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AUSTRALIA COUNCIL HONOURS COMMUNITY ARTS LEADERS

The Australia Council for the Arts will today present four inspirational arts leaders with the nation’s most prestigious awards in community arts.

Steve Payne, founder and previous leader of The Torch Project in Victoria, will win the $50,000 Ros Bower Award – Australia’s most valuable community arts prize – for his lifetime of achievement in using the arts to transform communities.

As part of The Torch Project, Mr Payne ran workshops and performances that confront social issues such as domestic violence, drug addiction, racism and youth poverty. The workshops help promote community well-being and build stronger, more active neighbourhoods.

Mr Payne has devoted more than 30 years to community arts. In 1987 he co-founded the Melbourne Workers Theatre.

At tonight’s awards ceremony, three young arts workers will each receive a $10,000 Kirk Robson Award in recognition of their outstanding leadership in the arts.

Amy Hardingham is the artistic director of the Outback Theatre for Young People in NSW; she is devoted to giving young people in rural and regional NSW access to the arts.

Alexandra Crosby is an artist and communicator; she works connecting emerging Australian artists with their Indonesian counterparts.

Angela Frost was arts centre manager at the remote Djilpin Arts at Wugularr in the Northern Territory; the arts centre supports more than 200 Indigenous artists.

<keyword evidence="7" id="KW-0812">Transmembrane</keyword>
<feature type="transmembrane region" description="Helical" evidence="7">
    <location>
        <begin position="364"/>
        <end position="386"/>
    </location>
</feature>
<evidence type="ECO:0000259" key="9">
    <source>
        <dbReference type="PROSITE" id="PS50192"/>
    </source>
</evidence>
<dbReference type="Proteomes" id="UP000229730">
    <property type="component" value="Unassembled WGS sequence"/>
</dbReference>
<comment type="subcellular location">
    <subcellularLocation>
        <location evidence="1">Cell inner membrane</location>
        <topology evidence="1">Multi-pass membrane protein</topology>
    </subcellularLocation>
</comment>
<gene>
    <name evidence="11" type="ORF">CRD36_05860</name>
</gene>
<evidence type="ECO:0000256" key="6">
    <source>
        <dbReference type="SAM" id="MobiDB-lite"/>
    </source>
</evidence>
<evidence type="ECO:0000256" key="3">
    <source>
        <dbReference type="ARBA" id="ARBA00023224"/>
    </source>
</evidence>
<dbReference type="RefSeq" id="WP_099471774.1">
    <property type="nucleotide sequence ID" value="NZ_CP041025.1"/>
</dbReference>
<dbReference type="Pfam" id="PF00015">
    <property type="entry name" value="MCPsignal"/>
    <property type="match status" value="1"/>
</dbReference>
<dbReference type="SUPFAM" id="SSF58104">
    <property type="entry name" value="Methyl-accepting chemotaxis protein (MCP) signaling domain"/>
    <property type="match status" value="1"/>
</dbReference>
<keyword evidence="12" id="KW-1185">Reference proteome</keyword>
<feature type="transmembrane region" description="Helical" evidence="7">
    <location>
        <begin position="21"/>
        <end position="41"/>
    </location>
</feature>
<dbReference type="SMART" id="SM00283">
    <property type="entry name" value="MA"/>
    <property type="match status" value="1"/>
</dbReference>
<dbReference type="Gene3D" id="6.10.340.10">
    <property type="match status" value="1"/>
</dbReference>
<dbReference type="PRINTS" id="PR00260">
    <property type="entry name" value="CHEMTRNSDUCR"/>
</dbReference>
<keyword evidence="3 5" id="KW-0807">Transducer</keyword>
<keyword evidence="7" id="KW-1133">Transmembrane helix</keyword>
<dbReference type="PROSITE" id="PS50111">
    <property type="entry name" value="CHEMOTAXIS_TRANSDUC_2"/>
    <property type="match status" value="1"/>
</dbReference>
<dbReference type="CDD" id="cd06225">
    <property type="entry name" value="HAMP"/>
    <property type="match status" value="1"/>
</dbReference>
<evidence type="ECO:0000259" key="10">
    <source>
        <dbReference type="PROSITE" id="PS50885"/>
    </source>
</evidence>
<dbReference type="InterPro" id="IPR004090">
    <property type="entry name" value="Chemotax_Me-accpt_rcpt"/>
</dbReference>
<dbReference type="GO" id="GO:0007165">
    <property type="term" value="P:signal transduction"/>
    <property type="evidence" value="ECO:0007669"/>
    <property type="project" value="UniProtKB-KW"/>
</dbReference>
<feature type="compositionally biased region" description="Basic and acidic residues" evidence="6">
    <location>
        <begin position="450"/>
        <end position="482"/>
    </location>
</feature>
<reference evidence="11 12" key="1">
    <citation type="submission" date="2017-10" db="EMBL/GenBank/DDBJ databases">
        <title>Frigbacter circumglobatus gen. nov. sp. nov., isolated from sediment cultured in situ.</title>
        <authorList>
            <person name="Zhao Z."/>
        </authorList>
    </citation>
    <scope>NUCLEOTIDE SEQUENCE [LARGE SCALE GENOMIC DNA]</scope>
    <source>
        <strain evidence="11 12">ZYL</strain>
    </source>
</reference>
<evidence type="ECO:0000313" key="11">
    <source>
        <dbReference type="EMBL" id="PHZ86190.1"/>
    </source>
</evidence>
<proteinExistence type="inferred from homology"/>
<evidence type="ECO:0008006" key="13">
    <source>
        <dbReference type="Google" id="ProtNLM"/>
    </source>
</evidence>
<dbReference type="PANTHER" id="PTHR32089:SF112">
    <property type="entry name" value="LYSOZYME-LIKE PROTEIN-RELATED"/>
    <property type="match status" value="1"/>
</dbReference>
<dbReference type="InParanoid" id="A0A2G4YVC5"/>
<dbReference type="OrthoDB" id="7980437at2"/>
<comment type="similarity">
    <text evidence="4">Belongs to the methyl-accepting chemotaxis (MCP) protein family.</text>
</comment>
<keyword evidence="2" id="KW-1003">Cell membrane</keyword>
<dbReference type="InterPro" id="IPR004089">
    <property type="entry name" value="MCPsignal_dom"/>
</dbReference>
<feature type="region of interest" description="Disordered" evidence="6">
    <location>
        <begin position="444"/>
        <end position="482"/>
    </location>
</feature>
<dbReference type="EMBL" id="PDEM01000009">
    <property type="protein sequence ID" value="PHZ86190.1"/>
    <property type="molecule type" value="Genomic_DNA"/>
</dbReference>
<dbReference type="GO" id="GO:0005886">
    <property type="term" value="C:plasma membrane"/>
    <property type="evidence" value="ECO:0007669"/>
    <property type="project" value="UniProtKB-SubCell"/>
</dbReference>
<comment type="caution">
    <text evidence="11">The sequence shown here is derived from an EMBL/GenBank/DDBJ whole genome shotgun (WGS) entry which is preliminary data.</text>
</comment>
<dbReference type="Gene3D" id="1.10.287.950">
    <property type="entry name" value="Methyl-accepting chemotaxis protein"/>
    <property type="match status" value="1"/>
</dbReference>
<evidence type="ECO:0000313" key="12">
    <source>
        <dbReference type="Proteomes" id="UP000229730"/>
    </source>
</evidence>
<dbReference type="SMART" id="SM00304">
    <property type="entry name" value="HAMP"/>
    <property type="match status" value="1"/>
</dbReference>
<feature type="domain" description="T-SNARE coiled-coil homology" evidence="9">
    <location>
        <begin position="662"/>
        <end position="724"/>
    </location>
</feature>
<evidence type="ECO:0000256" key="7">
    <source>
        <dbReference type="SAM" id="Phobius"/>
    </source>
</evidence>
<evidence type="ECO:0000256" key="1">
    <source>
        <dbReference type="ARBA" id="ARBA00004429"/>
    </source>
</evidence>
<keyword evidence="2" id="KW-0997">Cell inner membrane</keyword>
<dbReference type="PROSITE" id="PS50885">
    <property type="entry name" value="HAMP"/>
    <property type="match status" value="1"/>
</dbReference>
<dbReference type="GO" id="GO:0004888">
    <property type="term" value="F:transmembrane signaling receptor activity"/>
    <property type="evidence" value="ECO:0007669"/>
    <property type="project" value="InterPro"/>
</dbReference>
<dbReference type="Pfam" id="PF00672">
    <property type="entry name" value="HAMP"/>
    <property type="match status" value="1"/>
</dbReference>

Australia Council chief executive officer Kathy Keele paid tribute to the spirit and commitment of all four award winners.

‘These annual awards highlight the work of these inspirational artists and arts workers, who are doing so much to share the arts with their communities and using creativity to build bridges of understanding,’ Kathy said.

‘Steve has quite literally carried a torch for many of the issues that often find their way into the too hard basket. He is living proof of the power of the arts to change lives.

‘Amy, Alexandra and Angela have each shown an unswerving commitment to helping Australians of vastly different background connect with the arts – and each other – in myriad ways,’ she said.

The awards presentation will take place at the Australia Council for the Arts in Surry Hills on Tuesday 3 March 2009, commencing at 6pm.

The awards will coincide with the opening of an exhibition featuring work of 11 key producers in community arts.

Media contact: Victoria Haschka, communication adviser, on 0410 322 431 or email: v.haschka@australiacouncil.gov.au

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